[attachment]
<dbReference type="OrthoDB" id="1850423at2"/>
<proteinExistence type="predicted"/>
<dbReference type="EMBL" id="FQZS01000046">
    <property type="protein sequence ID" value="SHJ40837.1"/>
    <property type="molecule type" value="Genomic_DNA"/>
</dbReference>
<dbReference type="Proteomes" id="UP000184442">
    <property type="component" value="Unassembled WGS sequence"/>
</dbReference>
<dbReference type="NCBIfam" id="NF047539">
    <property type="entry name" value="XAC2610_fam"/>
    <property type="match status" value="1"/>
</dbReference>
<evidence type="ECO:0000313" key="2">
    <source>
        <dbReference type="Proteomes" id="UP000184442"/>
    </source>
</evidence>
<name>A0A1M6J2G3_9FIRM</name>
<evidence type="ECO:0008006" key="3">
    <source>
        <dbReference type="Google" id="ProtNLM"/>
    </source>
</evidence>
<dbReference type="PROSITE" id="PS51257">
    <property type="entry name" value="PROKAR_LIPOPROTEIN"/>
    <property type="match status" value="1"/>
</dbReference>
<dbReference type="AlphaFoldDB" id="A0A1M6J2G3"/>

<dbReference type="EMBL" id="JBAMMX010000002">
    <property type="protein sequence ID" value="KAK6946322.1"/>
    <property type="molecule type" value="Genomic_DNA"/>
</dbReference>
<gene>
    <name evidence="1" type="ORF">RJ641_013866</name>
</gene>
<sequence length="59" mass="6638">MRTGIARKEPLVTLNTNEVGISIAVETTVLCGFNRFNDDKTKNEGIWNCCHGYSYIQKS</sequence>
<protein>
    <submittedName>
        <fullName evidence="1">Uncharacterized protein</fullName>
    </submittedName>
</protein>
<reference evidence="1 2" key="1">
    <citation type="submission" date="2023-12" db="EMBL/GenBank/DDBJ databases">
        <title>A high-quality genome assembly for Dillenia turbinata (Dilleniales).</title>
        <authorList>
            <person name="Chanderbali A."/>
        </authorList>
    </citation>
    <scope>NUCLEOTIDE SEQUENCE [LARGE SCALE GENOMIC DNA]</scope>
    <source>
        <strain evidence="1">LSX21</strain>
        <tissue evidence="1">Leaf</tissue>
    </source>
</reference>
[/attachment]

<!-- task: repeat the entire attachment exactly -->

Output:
<dbReference type="OrthoDB" id="1850423at2"/>
<proteinExistence type="predicted"/>
<dbReference type="EMBL" id="FQZS01000046">
    <property type="protein sequence ID" value="SHJ40837.1"/>
    <property type="molecule type" value="Genomic_DNA"/>
</dbReference>
<dbReference type="Proteomes" id="UP000184442">
    <property type="component" value="Unassembled WGS sequence"/>
</dbReference>
<dbReference type="NCBIfam" id="NF047539">
    <property type="entry name" value="XAC2610_fam"/>
    <property type="match status" value="1"/>
</dbReference>
<evidence type="ECO:0000313" key="2">
    <source>
        <dbReference type="Proteomes" id="UP000184442"/>
    </source>
</evidence>
<name>A0A1M6J2G3_9FIRM</name>
<evidence type="ECO:0008006" key="3">
    <source>
        <dbReference type="Google" id="ProtNLM"/>
    </source>
</evidence>
<dbReference type="PROSITE" id="PS51257">
    <property type="entry name" value="PROKAR_LIPOPROTEIN"/>
    <property type="match status" value="1"/>
</dbReference>
<dbReference type="AlphaFoldDB" id="A0A1M6J2G3"/>

<dbReference type="EMBL" id="JBAMMX010000002">
    <property type="protein sequence ID" value="KAK6946322.1"/>
    <property type="molecule type" value="Genomic_DNA"/>
</dbReference>
<gene>
    <name evidence="1" type="ORF">RJ641_013866</name>
</gene>
<sequence length="59" mass="6638">MRTGIARKEPLVTLNTNEVGISIAVETTVLCGFNRFNDDKTKNEGIWNCCHGYSYIQKS</sequence>
<protein>
    <submittedName>
        <fullName evidence="1">Uncharacterized protein</fullName>
    </submittedName>
</protein>
<reference evidence="1 2" key="1">
    <citation type="submission" date="2023-12" db="EMBL/GenBank/DDBJ databases">
        <title>A high-quality genome assembly for Dillenia turbinata (Dilleniales).</title>
        <authorList>
            <person name="Chanderbali A."/>
        </authorList>
    </citation>
    <scope>NUCLEOTIDE SEQUENCE [LARGE SCALE GENOMIC DNA]</scope>
    <source>
        <strain evidence="1">LSX21</strain>
        <tissue evidence="1">Leaf</tissue>
    </source>
</reference>